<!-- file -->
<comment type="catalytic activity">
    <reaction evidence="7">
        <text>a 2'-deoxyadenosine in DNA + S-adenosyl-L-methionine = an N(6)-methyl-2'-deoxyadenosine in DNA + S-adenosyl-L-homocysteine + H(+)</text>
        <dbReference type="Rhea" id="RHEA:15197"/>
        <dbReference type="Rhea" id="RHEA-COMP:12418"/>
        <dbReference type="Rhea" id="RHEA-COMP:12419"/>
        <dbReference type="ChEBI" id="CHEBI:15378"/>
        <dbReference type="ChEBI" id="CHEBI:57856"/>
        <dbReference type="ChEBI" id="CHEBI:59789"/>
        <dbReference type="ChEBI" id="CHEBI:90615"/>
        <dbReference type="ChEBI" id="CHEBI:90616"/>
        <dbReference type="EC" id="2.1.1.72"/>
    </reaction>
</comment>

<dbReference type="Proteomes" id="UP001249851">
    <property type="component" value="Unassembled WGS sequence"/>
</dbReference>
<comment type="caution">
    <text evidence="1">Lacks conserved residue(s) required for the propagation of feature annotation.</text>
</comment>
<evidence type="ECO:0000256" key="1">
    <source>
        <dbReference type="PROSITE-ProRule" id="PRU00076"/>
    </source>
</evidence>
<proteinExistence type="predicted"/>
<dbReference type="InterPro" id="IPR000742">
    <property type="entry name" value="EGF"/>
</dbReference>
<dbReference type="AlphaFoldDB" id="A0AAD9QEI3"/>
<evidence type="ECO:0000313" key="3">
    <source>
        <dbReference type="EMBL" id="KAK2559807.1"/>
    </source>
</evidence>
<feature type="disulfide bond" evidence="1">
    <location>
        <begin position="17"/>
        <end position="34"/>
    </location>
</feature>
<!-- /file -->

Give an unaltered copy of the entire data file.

<comment type="catalytic activity">
    <reaction evidence="7">
        <text>a 2'-deoxyadenosine in DNA + S-adenosyl-L-methionine = an N(6)-methyl-2'-deoxyadenosine in DNA + S-adenosyl-L-homocysteine + H(+)</text>
        <dbReference type="Rhea" id="RHEA:15197"/>
        <dbReference type="Rhea" id="RHEA-COMP:12418"/>
        <dbReference type="Rhea" id="RHEA-COMP:12419"/>
        <dbReference type="ChEBI" id="CHEBI:15378"/>
        <dbReference type="ChEBI" id="CHEBI:57856"/>
        <dbReference type="ChEBI" id="CHEBI:59789"/>
        <dbReference type="ChEBI" id="CHEBI:90615"/>
        <dbReference type="ChEBI" id="CHEBI:90616"/>
        <dbReference type="EC" id="2.1.1.72"/>
    </reaction>
</comment>

<dbReference type="Proteomes" id="UP001249851">
    <property type="component" value="Unassembled WGS sequence"/>
</dbReference>
<comment type="caution">
    <text evidence="1">Lacks conserved residue(s) required for the propagation of feature annotation.</text>
</comment>
<evidence type="ECO:0000256" key="1">
    <source>
        <dbReference type="PROSITE-ProRule" id="PRU00076"/>
    </source>
</evidence>
<proteinExistence type="predicted"/>
<dbReference type="InterPro" id="IPR000742">
    <property type="entry name" value="EGF"/>
</dbReference>
<dbReference type="AlphaFoldDB" id="A0AAD9QEI3"/>
<evidence type="ECO:0000313" key="3">
    <source>
        <dbReference type="EMBL" id="KAK2559807.1"/>
    </source>
</evidence>
<feature type="disulfide bond" evidence="1">
    <location>
        <begin position="17"/>
        <end position="34"/>
    </location>
</feature>